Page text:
Monday, June 29, 2015
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NALWO potluck picnic in Kuhn Barn - July 1

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Scottish country dancing moves to auditorium, meets Tuesday evenings through summer

International folk dancing moves to auditorium, meets Thursday evenings through summer


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In Brief

White House Office of Science and Technology Policy officials visit Fermilab

Officials from the White House Office of Science and Technology Policy tour the Minos underground area. From left: Saul Gonzalez, OSTP assistant director, Physical Sciences; Tof Carim, OSTP assistant director, Research Infrastructure; Joe Lykken, Fermilab deputy director; Louise Suter, Argonne National Laboratory; Jo Handelsman, OSTP associate director for Science. Photo: Cindy Arnold

On Thursday, members of the White House Office of Science and Technology Policy visited Fermilab. On their tour, they visited ROC East and ROC West, the FAST Facility, the Cryomodule Test Facility and the Minos underground area.

In Brief

Latin American consuls general visit Fermilab

Several consuls general representing Latin American countries in Chicago visited Fermilab last week. Front row, from left: Marcela Carena (Fermilab, University of Chicago); Giselle Castillo-Veremis (Dominican Republic); Patricia Maza-Pittsford (El Salvador); Jesús Rodriguez-Espinoza (Venezuela). Middle row, from left: Agustín de Madalengoitia (Peru); Mr. Castillo-Veremis; Javier Rojas Viquez (Costa Rica); Marcelo Suarez Salvia (Argentina); Lilian Colsant (Brazil). Back row, from left: Juan Estrada (Fermilab); Jose Sepulveda Quiroz (Iowa State University); Federico Izraelevitch (University of Buenos Aires). Photo: Cindy Arnold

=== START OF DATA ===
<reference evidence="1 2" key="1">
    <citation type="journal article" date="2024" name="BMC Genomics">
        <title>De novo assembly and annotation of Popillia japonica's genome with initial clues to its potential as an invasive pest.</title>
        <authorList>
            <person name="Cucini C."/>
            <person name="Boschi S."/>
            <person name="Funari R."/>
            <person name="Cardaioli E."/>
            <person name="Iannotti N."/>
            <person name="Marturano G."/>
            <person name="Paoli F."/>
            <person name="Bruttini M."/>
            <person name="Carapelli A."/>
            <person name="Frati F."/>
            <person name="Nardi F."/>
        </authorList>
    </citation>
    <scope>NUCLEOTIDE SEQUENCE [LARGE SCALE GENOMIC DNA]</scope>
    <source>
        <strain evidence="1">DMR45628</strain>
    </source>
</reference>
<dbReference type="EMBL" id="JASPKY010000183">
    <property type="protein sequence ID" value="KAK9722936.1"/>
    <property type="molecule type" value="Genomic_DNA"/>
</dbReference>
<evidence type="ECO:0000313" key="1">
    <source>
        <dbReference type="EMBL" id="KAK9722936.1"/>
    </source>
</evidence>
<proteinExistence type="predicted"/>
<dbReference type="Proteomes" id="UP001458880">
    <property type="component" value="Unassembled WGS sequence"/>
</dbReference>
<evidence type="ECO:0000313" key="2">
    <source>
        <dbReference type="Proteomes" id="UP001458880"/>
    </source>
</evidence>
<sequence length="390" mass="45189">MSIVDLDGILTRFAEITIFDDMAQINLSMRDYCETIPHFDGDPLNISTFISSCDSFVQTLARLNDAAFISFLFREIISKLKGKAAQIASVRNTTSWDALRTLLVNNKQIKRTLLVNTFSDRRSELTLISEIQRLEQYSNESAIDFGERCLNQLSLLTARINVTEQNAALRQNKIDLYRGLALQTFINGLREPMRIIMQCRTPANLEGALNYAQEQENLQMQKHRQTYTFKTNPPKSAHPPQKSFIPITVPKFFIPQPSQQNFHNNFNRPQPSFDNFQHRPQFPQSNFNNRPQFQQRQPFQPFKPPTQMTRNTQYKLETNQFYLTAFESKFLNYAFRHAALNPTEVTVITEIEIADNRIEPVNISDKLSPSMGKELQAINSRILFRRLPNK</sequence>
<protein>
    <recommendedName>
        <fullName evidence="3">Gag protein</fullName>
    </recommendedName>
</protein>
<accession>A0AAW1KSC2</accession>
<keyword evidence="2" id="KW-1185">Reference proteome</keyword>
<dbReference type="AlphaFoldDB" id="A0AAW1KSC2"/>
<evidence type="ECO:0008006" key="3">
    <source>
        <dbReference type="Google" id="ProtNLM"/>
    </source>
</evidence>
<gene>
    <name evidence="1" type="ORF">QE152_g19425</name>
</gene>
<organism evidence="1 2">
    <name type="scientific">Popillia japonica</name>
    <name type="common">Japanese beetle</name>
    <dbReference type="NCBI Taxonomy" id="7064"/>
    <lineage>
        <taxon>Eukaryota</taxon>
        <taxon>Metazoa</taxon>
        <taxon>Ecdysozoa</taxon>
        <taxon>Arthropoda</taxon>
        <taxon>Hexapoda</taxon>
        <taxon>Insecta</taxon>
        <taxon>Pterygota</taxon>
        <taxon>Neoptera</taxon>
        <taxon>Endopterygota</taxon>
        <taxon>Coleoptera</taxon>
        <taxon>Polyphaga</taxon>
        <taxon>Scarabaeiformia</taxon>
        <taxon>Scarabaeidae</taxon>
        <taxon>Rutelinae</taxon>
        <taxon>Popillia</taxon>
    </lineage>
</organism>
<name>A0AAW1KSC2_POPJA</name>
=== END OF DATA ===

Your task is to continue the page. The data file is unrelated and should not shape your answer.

Several consuls general representing Latin American countries in Chicago visited Fermilab on Thursday to learn about our science and our partnerships with their countries. They visited the Minos underground area, the Muon Campus, ROC East and ROC West.

Photos of the Day

Behind the greens

Wilson Hall hides behind a bed of flowers. Photo: Alyssa Miller
It's seen from a field of grass in the Main Ring. Photo: Alyssa Miller
In the News

Neighbors mostly curious about physics experiment at Fermilab

From Chicago Tribune, June 25, 2015

An upcoming, billion-dollar international physics experiment might cause increased noise and traffic in the areas bordering Batavia-based Fermilab, but most residents don't seem too concerned.

The majority of about 80 residents who attended a U.S. Department of Energy public forum Wednesday at Fermilab were there, rather, out of pure fascination with the scope of the experiment.

"Just the whole concept of neutrinos moving underground to South Dakota, it's mind-boggling," said John Talbot, a Batavia resident who lives near the laboratory. "There will be construction, of course, but this is different. If this helps sustain Fermilab, it's a good thing."

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Tip of the Week: Safety

Summer heat

Summer is here, and temperatures will continue to climb. Take reasonable precautions against the heat. Photo: Mr.TinDC